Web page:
September 30 - October 7, 2012
Dear friends, registration is now closed for this course - we hope you will join us another time - thank you!
Led by alpine expert Michael Gaige with special guests:
Robin Kimmerer, author of Gathering Moss;
Mike DiNunzio, author of Adirondack Wildguide;
and John Davis of TrekEast
“The fact is new and seems strange to many that there should be in the northeastern part of New York a wilderness almost unbroken and unexplored, embracing a territory considerably larger than the whole state of Massachusetts… from the bold mountain that lifts its head up far beyond the limit of vegetable life to the most beautiful meadow land on which the eye has ever rested." ~ Rev. John Todd, 1845, Long Lake.
This course presents the natural history and cultural history of the Adirondack Park in northeastern New York State—Eastern America’s greatest wilderness area, and our country’s most singular, improbable and successful conservation story. We have timed our visit so that we may witness the Adirondacks during what is expected to be its peak color season—a world-class temperate forest spectacle.
The 6-million-acre park hosts over 250,000 acres of old-growth forest, 3000 lakes, and secondary forests commonly over 100 years old. Bears are common, and moose, after 100 years of absence, are returning. Occasionally a wolf or a cougar pass through. This is arguably as wild as it gets in the eastern forest. This remarkable park defies all the traditional conservation labels. Two and one-half times larger than Yellowstone, it is neither a national park nor a national forest. It’s been called “a park that is not a park, a wilderness that is not a wilderness.” It IS a complex mosaic of lands, people, agencies, non-profits, land values and principles. Private lands, on which development is subject to a State zoning and permitting agency, compose slightly more than one-half of the park. Roughly one hundred fifty-thousand people live here in about 100 communities year-around, where the largest village has less than 5000 people. The remaining half of the park is part of the state-owned Adirondack Forest Preserve that is guaranteed by the New York State constitution to be maintained as forever wild. These lands cannot be sold or leased, and their timber cannot be sold, removed or destroyed. Here lies some of eastern America’s wildest, most rugged landscapes, boasting forty-six peaks over 4000 feet.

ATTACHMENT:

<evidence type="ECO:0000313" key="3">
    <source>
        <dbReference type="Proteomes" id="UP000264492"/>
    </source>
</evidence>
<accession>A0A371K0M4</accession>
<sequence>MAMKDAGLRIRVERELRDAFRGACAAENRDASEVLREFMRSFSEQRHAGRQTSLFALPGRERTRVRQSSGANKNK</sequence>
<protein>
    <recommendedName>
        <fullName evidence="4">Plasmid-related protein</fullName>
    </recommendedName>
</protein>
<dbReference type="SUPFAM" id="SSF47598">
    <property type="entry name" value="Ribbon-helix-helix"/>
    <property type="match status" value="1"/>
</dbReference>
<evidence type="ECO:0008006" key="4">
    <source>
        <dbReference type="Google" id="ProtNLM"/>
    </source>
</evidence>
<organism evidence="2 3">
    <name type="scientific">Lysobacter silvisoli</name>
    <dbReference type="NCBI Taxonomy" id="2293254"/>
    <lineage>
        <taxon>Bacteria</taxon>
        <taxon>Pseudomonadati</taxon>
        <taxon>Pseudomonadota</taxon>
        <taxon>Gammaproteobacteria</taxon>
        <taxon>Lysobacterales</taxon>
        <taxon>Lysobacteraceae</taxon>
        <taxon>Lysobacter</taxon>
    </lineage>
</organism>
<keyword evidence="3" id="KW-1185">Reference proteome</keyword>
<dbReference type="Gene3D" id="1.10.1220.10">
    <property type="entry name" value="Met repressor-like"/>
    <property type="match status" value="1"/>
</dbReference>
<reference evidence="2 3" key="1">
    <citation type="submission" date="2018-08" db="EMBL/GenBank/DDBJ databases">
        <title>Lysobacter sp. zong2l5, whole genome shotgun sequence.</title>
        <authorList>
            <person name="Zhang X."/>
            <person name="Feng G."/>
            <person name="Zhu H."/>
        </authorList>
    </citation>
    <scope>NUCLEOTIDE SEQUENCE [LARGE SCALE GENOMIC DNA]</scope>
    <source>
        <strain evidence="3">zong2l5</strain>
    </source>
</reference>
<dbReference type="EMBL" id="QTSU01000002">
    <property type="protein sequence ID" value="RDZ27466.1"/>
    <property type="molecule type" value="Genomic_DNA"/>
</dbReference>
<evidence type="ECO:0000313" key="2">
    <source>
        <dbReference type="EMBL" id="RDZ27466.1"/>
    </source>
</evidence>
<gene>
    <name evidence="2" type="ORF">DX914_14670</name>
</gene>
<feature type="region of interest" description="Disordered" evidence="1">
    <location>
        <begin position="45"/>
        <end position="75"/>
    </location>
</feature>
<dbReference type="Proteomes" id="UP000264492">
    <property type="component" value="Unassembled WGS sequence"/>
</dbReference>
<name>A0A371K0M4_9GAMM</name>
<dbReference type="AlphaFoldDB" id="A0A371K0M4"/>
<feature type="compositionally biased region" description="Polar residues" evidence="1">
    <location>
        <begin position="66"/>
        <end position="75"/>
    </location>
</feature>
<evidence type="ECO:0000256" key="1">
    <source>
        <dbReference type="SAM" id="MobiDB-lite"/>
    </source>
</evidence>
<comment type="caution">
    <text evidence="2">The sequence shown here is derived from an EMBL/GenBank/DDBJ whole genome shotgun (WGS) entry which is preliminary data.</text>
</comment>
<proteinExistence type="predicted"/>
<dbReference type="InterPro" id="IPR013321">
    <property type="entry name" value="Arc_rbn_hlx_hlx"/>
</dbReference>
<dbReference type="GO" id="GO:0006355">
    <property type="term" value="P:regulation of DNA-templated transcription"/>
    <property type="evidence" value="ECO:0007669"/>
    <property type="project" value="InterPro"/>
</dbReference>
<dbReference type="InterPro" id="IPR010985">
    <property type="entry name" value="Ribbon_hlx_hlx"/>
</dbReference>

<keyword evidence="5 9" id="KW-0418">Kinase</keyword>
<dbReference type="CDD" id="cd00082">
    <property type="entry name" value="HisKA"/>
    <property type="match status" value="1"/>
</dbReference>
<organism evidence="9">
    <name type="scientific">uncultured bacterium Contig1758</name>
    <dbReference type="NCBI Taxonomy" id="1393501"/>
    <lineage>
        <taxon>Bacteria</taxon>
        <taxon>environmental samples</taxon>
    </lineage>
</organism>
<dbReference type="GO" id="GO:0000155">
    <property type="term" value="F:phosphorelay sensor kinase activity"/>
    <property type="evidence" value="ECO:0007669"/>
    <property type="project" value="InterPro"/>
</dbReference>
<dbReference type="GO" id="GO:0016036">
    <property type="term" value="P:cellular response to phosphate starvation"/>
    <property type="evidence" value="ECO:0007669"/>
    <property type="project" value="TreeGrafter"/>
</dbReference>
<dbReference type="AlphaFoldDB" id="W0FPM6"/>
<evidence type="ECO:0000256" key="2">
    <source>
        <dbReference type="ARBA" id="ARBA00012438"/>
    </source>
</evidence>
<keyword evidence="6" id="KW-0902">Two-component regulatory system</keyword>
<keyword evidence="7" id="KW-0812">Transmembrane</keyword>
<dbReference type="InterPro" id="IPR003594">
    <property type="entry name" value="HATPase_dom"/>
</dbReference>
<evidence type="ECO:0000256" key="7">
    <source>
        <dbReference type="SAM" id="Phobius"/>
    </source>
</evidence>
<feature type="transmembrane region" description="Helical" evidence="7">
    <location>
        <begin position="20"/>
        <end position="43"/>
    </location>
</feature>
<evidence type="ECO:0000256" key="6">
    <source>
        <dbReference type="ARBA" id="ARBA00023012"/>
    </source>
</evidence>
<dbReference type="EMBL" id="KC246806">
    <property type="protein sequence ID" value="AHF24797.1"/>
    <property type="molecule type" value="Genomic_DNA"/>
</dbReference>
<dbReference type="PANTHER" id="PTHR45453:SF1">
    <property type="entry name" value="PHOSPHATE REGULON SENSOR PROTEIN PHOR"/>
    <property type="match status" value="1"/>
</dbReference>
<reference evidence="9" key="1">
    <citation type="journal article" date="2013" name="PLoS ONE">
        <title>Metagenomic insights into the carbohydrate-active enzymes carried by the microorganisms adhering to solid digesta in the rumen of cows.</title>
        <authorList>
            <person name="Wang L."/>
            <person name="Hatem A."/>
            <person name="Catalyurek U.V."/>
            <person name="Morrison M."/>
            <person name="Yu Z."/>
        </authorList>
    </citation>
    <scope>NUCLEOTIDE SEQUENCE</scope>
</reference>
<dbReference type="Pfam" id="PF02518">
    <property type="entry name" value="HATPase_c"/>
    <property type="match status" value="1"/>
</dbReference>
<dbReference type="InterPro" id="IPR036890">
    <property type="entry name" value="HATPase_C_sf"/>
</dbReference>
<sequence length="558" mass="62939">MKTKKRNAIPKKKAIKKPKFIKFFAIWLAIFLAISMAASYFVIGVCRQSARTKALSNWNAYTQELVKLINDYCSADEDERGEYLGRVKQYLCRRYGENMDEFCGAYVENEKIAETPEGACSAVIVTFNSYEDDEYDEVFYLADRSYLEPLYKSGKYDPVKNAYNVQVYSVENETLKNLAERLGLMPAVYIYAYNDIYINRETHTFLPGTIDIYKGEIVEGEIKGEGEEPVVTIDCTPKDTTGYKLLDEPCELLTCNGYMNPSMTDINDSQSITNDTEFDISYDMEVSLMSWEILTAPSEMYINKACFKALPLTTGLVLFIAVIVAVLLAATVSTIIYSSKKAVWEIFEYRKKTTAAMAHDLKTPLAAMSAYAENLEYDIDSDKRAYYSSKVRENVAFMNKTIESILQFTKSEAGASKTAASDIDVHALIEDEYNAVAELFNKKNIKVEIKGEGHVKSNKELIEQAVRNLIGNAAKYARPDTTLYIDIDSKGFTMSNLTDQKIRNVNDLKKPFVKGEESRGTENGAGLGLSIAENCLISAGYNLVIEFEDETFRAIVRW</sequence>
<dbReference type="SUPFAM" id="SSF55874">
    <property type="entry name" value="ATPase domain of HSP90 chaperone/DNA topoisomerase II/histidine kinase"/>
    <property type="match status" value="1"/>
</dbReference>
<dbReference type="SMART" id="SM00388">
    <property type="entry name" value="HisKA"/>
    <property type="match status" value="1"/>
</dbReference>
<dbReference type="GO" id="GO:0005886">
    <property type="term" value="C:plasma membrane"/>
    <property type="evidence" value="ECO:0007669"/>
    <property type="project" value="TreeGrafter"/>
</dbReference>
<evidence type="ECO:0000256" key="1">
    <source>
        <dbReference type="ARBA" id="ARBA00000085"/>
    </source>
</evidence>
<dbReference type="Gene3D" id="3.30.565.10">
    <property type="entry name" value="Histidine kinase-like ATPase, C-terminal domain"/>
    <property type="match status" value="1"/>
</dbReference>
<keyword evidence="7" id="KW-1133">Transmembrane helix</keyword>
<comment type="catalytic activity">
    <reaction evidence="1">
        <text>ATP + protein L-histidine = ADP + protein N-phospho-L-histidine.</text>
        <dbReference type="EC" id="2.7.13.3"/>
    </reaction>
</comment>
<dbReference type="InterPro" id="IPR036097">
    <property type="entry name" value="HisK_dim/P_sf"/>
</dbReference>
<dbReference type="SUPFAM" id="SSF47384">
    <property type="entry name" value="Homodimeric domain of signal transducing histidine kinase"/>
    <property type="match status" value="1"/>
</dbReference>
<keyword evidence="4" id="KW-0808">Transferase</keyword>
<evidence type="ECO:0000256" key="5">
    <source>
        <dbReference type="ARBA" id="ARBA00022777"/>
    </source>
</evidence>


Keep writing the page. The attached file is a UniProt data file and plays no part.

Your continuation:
During our visit to this fascinating area, daylight hours will be primarily spent in the field with expert naturalists, exploring the primary ecosystems of the Adirondacks. It is here that many northern boreal species reach their southern-most latitudes and southern affiliates reach their northern limits. Topping out at over 5000 feet, some mountains display arctic species, while, at just over one hundred feet above sea level, the Lake Champlain Valley contains species more common in southerly oak-hickory forests, timber rattlesnakes, and rich, mesic habitats. In a span of just a few dozen miles, one can witness Appalachian heartland trees as well as signature arctic species, such as Diapensia and alpine azalea.
Before our evening meal, we will share excerpts from some of the Adirondacks’ greatest literature. At nightfall, we will gather around some of the region’s most prestigious leaders and educators. We will be lodging outside Elizabethtown in Kilkenny Lodge, a beautifully renovated Great Camp that was built in 1901. Great Camps refer to the many summer homes of the wealthy that were erected in the remote wilderness of the Adirondacks in the late 19th C. Built aesthetically and organically out of indigenous logs and stones, Great Camps were usually simultaneously rustic and lavish, the contrasting elements creating what has become the classic architectural “look” for dwellings in America’s eastern wilderness areas.
Focus of this Course Includes:
- Ecological study of the natural communities of the North Woods, including the northern hardwoods on the lower slopes, white pine and pitch pine forests on sandy outwashes, boreal spruce-fir forests cool, moist lowlands on the upper slopes, and alpine meadows above the tree line.
- Sequence of plant succession after natural disturbance in the North Woods; characteristics of old-growth forests.
- Ecology of wetland ecosystems, including river corridors, bogs, swamps and marshes.
- Mastering field recognition of all the primary tree species of the North Woods, both deciduous and conifers, in the various ecosystems, along with their associated assemblages of shrubs and herbs.
- Special focus on moss ecology, ethno-botany, and species recognition.
- Geologic history of the Adirondacks in the context of the nearby, but distinct, Appalachian Mountain chain, including the landscape sculpting caused by recent glaciations.
- Native American history and European exploration and settlement.
- History of conservation and environmental advocacy in the Adirondacks; present and future conservation challenges.